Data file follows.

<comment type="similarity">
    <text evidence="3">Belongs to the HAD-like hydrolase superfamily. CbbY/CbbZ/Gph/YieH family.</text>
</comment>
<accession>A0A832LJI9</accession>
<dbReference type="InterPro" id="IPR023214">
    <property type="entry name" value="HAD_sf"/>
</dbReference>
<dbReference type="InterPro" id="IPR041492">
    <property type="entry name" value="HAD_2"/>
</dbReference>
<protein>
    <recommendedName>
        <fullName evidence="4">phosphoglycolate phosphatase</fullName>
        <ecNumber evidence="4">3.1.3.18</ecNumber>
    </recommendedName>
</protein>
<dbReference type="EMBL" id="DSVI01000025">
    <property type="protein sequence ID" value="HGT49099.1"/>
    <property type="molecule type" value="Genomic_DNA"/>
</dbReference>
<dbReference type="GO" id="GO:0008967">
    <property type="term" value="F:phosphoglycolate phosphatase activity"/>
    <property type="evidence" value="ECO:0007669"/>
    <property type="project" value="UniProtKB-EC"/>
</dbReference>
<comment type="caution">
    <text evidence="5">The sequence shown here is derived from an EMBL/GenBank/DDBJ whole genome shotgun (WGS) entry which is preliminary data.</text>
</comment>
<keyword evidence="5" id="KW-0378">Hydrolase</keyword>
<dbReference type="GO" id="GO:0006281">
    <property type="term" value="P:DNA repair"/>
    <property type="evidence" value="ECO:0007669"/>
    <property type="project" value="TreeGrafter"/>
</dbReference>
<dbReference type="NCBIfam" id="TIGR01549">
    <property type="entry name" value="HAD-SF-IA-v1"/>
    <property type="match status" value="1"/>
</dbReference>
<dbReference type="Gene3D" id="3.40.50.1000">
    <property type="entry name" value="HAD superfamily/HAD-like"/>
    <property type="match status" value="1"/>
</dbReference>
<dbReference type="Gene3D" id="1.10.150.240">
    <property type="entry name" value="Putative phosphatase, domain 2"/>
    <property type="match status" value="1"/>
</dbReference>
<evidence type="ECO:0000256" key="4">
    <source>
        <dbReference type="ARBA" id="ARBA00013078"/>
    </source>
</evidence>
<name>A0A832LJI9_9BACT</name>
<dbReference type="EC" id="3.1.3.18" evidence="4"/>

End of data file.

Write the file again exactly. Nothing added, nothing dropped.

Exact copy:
<comment type="similarity">
    <text evidence="3">Belongs to the HAD-like hydrolase superfamily. CbbY/CbbZ/Gph/YieH family.</text>
</comment>
<accession>A0A832LJI9</accession>
<dbReference type="InterPro" id="IPR023214">
    <property type="entry name" value="HAD_sf"/>
</dbReference>
<dbReference type="InterPro" id="IPR041492">
    <property type="entry name" value="HAD_2"/>
</dbReference>
<protein>
    <recommendedName>
        <fullName evidence="4">phosphoglycolate phosphatase</fullName>
        <ecNumber evidence="4">3.1.3.18</ecNumber>
    </recommendedName>
</protein>
<dbReference type="EMBL" id="DSVI01000025">
    <property type="protein sequence ID" value="HGT49099.1"/>
    <property type="molecule type" value="Genomic_DNA"/>
</dbReference>
<dbReference type="GO" id="GO:0008967">
    <property type="term" value="F:phosphoglycolate phosphatase activity"/>
    <property type="evidence" value="ECO:0007669"/>
    <property type="project" value="UniProtKB-EC"/>
</dbReference>
<comment type="caution">
    <text evidence="5">The sequence shown here is derived from an EMBL/GenBank/DDBJ whole genome shotgun (WGS) entry which is preliminary data.</text>
</comment>
<keyword evidence="5" id="KW-0378">Hydrolase</keyword>
<dbReference type="GO" id="GO:0006281">
    <property type="term" value="P:DNA repair"/>
    <property type="evidence" value="ECO:0007669"/>
    <property type="project" value="TreeGrafter"/>
</dbReference>
<dbReference type="NCBIfam" id="TIGR01549">
    <property type="entry name" value="HAD-SF-IA-v1"/>
    <property type="match status" value="1"/>
</dbReference>
<dbReference type="Gene3D" id="3.40.50.1000">
    <property type="entry name" value="HAD superfamily/HAD-like"/>
    <property type="match status" value="1"/>
</dbReference>
<dbReference type="Gene3D" id="1.10.150.240">
    <property type="entry name" value="Putative phosphatase, domain 2"/>
    <property type="match status" value="1"/>
</dbReference>
<evidence type="ECO:0000256" key="4">
    <source>
        <dbReference type="ARBA" id="ARBA00013078"/>
    </source>
</evidence>
<name>A0A832LJI9_9BACT</name>
<dbReference type="EC" id="3.1.3.18" evidence="4"/>